There are, it appears, two principal differences between retail instalment sales and retail charge account (or retail credit card) transactions.

1. In charge account transactions the customer is not bound to a rigid payment schedule, as is the case in instalment sale contracts. Rather, the customer pays a minimum amount each month and is charged at the monthly rate on the balance. But, in retail charge accounts, the customer may avoid any charge by paying the balance currently due within the billing period, whereas this privilege is not accorded in retail instalment transactions in which the entire time balance must be paid whether in a lump sum or over the full period of the contract.

2. In instalment sale transactions the seller retains property rights in the goods sold, together with the right of repossession in the event of default until the full time balance is paid. This is not usually true of retail charge account sales.

Let us, then, examine the contract here at issue.

1. The customer is issued a "Singer Credit Card." The card is to remain "the property" of Singer and is to be returned by the customer upon "termination" of the account.

[121 NJSuper Page 269]

2. Payments are to be "the larger of" the agreed monthly payment or "the company's minimum monthly payment listed on an annexed schedule." The scheduled monthly payment does not decline as the unpaid balance is reduced.

3. Title to the goods purchased remains in the company until the unpaid balance of each separate purchase is fully paid. The goods may not be encumbered or disposed of without the consent of the seller.

4. In the event of default in payment the entire unpaid balance shall, at the seller's option, become immediately due and is to be paid on demand or the seller may "in the manner and as provided by law, retake any goods not then paid for" and pursue other remedies, including recovery of attorney's fees.

It is readily apparent that the transaction or transactions described and called for by this contract were the very type of transaction which the Retail Instalment Sales Act is designed to cover. It follows that they were retail instalment sales and as such are covered by the act. The use of the device of a "credit card" was a subterfuge designed to avoid the provisions of the act and enable the seller to impose a time-price differential greater than that permitted by the act. It is noteworthy that the purchaser was given no option as to any method or plan of payment. He did not go to Singer with the intent of opening a continuing charge account like those employed by department and variety stores. He desired to purchase a number of major appliances and to pay for them in instalments. He was tendered the application which he completed and was then sold the merchandise as a "credit card" customer. He was, in effect, forced into a form of transaction which he neither requested nor understood. Moreover, he was never furnished the information required by N.J.S.A. 17:16C-27 -- particularly the amount of the time-price differential and the amount of the time balance on his purchases. When he defaulted in payments it might well be that the purchase price of at least one of the vacuum cleaners had been paid, or very nearly paid, in full.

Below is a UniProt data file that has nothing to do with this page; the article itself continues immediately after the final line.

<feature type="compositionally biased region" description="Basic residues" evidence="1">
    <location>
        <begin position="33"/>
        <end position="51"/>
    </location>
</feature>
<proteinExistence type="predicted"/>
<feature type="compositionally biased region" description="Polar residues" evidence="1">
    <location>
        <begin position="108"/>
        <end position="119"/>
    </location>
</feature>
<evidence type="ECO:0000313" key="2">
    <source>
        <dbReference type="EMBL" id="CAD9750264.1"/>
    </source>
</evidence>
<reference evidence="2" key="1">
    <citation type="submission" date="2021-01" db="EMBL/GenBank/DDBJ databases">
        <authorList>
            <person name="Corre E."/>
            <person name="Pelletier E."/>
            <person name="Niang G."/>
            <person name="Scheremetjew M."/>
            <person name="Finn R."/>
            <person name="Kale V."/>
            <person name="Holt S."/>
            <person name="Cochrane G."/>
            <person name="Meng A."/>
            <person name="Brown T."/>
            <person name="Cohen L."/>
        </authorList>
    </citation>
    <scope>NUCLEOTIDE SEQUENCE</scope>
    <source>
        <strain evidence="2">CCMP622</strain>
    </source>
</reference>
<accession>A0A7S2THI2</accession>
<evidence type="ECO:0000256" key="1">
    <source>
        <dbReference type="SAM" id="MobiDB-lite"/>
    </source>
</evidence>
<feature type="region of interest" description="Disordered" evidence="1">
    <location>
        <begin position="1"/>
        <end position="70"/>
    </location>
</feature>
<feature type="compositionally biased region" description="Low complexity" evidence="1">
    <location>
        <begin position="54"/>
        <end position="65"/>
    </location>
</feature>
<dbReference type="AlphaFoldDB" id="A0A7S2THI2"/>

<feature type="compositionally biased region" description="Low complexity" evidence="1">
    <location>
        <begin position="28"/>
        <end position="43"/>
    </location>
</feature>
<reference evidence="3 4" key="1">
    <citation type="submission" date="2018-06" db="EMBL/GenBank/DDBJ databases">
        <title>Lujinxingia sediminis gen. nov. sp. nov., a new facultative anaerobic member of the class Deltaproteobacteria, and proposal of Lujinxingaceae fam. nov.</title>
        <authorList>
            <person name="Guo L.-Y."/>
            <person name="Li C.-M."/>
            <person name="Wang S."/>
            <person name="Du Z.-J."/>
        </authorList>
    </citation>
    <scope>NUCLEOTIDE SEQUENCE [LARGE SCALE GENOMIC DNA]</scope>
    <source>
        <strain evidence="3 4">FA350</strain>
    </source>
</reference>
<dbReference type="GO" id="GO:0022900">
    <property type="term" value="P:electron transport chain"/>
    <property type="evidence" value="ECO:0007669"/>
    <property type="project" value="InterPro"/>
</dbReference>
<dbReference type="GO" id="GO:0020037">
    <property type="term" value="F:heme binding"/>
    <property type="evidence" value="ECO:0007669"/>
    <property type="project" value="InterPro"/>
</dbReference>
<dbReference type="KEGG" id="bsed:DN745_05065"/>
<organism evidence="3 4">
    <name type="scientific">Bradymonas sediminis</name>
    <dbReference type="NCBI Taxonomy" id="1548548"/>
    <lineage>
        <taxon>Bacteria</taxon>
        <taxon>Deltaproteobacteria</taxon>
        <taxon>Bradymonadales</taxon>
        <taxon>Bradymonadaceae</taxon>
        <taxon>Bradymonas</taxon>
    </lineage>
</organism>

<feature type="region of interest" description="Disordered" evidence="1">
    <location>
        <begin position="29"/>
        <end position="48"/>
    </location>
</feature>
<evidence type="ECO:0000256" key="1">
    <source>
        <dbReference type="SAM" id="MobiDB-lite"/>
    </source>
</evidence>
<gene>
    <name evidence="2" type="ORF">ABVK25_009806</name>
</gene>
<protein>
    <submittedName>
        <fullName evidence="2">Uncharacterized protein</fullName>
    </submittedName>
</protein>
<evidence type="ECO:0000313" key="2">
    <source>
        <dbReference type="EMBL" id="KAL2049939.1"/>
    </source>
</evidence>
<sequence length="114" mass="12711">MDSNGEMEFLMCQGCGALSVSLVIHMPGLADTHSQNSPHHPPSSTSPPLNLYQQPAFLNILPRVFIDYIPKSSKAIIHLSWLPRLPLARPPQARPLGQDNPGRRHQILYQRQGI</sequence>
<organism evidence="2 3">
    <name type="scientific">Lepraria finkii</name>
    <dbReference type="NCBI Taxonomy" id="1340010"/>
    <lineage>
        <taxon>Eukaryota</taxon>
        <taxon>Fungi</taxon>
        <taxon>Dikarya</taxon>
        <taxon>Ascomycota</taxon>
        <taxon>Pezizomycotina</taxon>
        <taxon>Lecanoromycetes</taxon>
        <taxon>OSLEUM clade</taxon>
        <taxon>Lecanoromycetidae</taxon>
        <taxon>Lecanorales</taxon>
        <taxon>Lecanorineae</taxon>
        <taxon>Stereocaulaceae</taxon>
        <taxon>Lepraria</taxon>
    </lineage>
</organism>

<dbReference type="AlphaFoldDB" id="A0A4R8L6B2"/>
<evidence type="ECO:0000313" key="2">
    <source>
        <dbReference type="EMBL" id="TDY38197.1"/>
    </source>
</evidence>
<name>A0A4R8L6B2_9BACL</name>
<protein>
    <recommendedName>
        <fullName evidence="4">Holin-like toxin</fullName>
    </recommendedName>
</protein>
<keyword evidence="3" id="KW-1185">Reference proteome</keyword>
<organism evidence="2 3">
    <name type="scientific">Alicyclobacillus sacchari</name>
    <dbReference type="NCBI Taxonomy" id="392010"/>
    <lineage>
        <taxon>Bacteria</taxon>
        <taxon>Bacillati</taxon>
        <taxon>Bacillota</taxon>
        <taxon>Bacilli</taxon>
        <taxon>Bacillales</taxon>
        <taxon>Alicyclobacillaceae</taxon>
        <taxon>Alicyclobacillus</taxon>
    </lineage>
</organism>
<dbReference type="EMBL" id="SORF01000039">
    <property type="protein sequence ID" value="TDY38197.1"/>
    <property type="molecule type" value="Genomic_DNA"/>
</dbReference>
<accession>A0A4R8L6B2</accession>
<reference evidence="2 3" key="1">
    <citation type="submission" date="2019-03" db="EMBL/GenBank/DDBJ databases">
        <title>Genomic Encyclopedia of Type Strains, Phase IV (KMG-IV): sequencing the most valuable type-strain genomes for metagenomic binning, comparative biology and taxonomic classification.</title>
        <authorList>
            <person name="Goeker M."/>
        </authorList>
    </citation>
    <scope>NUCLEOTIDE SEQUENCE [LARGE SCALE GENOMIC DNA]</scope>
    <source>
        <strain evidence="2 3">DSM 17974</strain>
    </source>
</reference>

[121 NJSuper Page 270]

No effort was made to determine this, and he was given no opportunity to redeem any of the items repossessed. This is in violation of N.J.S.A. 17:16C-29. Moreover, a contract which keeps a balance due on every item until all items, whenever purchased, are liquidated, is unconscionable. Williams v. Walker-Thomas Furniture Co. , 121 U.S. App. D.C. 315, 350 F.2d 445 (1965).

I therefore conclude:

1. The transactions were retail instalment sales and were governed by the Retail Instalment Sales Act.

2. The so called "Credit Card Plan" was a subterfuge, designed to enable Singer to evade the provisions of the Retail Instalment Sales Act.

3. In the crucial respects mentioned plaintiff violated provisions of the Retail Instalment Sales Act to the severe detriment of defendant.

It follows that the contract must be declared unconscionable, and as such void and unenforceable. N.J.S.A. 12A:2-302. It remains therefore to determine the consequences in the light of this conclusion.

Plaintiff, under its writ of replevin, repossessed the sewing machine and two vacuum cleaners. The sewing machine and one vacuum cleaner have been resold. One vacuum cleaner remains in the possession of plaintiff. The third vacuum cleaner was not replevied and presumably remains in the possession of defendant. Defendant demands damages on his counterclaim for the unlawful seizure of the property. However, defendant had possession and, of course, the use of all the goods for 2 I/2 years prior to their seizure. His payments were admittedly sporadic and in default. I conclude that there is no means of fairly assessing damages in favor of defendant and against plaintiff and that the solution which will most nearly do substantial justice as between the parties is to leave them where they stand. Accordingly, judgment will be entered dismissing the complaint and likewise dismissing the counterclaim.

[121 NJSuper Page 271]

In the light of these conclusions I do not consider it necessary further to consider the constitutionality of the Replevin Act, N.J.S.A. 2A:59-1 et seq. Cf. Grossman Furniture Co. v. Pierre , 119 N.J. Super. 411 (Cty. D. Ct. 1972).

Judgment accordingly. No costs.